Pixar proves with its 19th feature film that not only has it not lost its touch, it’s getting better. In what may just be the most diverse ‘toon they have tackled yet, Coco takes us right from the heart of Mexico’s talent show Dia de Muertos to the Land of the Dead, where 12-year-old Miguel Rivera (voiced by Anthony Gonzalez) gets some major life lessons from the deceased.
Miguel is a young boy obsessed with music and playing the guitar in the tradition of his great great grandfather, who unfortunately ditched his family in pursuit of his own musical career. That has made music a non-starter with subsequent generations of the family who have banned it in all forms as they continue their own more modest business as cobblers. Secretly, Miguel gets a guitar and goes for it anyway as he idolizes the late great Ernesto de la Cruz (Benjamin Bratt), who died young but not before becoming a legend. Miguel focuses on playing Ernesto’s biggest hit, “Remember Me,” which is a recurring theme throughout the film, and he plans to play it at the Dia de Muertos show before his family gets wind of it and smashes his guitar to bits.
Determined, Miguel breaks into the de la Cruz mausoleum, takes Ernesto’s blessed guitar and soon finds he has awakened a curse that sends him, and his faithful canine sidekick Dante, hurling into the Land of the Dead, where he meets the skeletal remains of many relatives and has to prove himself worthy to get back home.
There’s a bit of the spirit of The Wizard of Oz in this premise, but it is all done in a distinctly Pixarian manner. Along the way Miguel hooks up with Hector (Gael Garcia Bernal), a con man who helps him out in his quest. It is quite an adventure that director Lee Unkrich (Oscar winner for Toy Story 3) and co-director Adrian Molina have cooked up from a script by Molina and Matthew Aldrich and story by Unkrich, Jason Katz, Molina and Aldrich.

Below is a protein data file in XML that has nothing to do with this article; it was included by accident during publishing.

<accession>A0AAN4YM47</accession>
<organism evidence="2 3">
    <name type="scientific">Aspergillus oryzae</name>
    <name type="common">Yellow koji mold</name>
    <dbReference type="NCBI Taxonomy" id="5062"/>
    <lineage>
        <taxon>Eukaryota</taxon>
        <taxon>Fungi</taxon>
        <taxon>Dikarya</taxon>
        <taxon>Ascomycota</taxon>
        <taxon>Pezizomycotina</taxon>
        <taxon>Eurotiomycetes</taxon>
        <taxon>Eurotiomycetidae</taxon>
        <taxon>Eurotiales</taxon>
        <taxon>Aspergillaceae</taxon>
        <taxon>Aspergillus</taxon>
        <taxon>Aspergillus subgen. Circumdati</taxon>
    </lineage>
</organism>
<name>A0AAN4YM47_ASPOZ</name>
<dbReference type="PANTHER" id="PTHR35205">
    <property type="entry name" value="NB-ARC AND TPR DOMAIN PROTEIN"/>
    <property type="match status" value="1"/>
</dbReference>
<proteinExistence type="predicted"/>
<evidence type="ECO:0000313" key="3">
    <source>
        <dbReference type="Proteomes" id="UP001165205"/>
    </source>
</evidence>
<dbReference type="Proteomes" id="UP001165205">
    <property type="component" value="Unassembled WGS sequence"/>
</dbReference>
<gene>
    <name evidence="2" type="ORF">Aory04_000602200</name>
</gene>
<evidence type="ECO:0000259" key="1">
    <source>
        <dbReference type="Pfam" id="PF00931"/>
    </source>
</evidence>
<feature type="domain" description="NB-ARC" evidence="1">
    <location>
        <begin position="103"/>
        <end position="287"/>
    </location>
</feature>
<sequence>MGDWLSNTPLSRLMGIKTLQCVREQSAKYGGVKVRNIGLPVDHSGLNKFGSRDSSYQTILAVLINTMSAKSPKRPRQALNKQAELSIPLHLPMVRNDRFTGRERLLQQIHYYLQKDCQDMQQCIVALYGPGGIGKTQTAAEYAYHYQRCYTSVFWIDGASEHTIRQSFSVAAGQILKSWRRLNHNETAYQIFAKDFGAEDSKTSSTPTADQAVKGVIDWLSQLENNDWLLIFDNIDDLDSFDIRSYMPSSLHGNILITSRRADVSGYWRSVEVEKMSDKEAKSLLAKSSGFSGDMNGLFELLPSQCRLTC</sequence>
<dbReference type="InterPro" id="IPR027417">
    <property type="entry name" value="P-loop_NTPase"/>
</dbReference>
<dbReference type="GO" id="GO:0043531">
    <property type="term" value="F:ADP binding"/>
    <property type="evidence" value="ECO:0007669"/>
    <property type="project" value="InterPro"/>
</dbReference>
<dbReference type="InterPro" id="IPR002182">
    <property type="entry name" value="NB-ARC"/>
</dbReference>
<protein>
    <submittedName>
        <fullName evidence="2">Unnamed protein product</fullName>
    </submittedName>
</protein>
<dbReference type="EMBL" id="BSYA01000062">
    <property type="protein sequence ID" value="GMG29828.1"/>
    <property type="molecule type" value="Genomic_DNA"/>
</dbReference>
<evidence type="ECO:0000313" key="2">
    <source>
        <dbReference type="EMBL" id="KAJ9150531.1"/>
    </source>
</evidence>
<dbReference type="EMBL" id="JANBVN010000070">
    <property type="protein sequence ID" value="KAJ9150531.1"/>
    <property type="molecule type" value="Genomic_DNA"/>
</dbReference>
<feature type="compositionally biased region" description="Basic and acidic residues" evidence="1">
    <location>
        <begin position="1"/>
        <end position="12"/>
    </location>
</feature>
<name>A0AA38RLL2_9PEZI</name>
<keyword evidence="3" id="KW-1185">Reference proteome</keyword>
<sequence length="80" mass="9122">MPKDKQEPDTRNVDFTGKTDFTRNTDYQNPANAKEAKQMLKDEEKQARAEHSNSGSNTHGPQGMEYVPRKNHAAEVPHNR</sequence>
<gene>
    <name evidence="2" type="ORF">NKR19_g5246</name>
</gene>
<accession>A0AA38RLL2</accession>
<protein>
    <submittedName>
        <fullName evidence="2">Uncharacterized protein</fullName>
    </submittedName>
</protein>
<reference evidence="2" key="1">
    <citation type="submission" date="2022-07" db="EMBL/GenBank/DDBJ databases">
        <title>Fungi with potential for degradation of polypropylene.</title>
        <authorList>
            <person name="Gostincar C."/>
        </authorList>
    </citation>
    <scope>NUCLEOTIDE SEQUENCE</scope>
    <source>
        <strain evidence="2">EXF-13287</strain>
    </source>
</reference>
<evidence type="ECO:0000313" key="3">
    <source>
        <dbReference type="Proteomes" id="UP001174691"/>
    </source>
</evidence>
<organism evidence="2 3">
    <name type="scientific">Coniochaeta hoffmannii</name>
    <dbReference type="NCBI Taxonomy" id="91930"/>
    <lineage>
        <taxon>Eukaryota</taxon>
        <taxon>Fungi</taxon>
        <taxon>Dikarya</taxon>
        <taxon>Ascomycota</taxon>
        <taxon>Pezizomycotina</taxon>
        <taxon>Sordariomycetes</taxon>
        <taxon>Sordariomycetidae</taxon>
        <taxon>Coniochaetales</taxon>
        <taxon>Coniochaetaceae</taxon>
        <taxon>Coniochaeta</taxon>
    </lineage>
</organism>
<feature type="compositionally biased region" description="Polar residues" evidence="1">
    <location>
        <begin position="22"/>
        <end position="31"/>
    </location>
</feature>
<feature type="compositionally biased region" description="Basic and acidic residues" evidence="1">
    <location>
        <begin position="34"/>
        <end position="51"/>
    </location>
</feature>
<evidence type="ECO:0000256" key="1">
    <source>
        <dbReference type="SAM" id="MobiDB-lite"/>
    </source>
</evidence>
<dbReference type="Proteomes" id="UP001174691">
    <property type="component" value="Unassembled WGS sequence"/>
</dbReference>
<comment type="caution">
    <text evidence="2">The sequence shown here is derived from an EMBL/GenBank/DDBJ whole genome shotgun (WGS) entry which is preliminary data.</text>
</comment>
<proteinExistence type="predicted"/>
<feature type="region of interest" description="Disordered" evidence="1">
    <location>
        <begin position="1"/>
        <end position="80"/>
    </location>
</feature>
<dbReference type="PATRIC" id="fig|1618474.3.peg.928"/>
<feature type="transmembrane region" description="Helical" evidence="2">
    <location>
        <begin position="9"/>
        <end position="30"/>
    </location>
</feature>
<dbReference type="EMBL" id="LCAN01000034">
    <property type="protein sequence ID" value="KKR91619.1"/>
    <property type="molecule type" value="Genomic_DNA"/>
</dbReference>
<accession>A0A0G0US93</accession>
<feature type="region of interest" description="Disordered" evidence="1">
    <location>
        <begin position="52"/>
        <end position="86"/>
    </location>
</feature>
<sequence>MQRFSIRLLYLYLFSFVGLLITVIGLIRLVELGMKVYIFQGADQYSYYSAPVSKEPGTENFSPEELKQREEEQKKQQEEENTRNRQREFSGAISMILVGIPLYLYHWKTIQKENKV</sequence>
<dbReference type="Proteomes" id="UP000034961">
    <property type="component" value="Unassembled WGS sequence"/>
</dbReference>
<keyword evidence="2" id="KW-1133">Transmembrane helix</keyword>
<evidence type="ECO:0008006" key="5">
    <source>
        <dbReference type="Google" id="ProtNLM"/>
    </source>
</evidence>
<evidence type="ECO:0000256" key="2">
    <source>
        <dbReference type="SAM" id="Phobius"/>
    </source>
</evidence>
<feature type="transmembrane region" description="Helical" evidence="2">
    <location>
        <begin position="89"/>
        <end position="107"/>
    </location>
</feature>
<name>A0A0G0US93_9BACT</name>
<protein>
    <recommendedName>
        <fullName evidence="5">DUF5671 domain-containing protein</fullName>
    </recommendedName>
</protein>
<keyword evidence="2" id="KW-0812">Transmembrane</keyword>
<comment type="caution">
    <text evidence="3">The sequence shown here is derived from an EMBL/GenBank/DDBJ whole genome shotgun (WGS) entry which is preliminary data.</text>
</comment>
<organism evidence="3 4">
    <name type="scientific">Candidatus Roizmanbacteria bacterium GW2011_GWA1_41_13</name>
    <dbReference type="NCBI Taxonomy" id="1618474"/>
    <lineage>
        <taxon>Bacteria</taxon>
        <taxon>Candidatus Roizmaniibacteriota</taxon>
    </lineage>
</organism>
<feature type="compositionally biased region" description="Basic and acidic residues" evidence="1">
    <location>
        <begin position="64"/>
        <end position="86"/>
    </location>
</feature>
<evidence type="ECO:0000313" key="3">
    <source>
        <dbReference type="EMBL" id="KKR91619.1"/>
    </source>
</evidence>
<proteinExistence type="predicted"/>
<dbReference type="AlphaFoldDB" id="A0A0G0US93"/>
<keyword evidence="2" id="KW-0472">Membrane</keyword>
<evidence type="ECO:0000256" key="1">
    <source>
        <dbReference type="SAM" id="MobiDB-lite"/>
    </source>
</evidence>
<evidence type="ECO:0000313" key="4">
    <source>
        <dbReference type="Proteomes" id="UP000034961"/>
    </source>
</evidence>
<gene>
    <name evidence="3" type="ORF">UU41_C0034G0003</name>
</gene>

As I say in my video review above, in terms of execution, this is one of the most visually dazzling efforts yet from Pixar which just seem to keep topping itself. It is colorful, musical and just plain fun, finding endless reservoirs of humor to be mined from the skeletal state of the dead that Miguel and Dante meet along the way. These creative forces manage to come up with every gag you can think of when it comes to skeletons, but it is done in a lighthearted way and not like the darker tones of The Nightmare Before Christmas. It also is done more successfully than a similarly themed animated effort, The Book of Life. (Dante, by the way, is yet another lovable Disney dog, but a complete joy on the screen — let the merchandise sales begin.)
Also a big plus is Michael Giacchino’s flavorful score, as well as the songs, particularly “Remember Me” from Frozen’s Oscar winners Bobby Lopez and Christine Anderson-Lopez. More so than any previous Pixar outing, this one has a unique flavor that should expand the brand’s audience even further — if that is possible. Every frame is filled with visual splendor that lifts Coco (the title refers to the matriarch of the family, who is prominently featured in a photo that provides the heart of a mystery). You can’t ask for much more from a holiday treat then this one. Producer is Darla K. Anderson. Disney releases on Wednesday.
Do you plan to see Coco? Let us know what you think.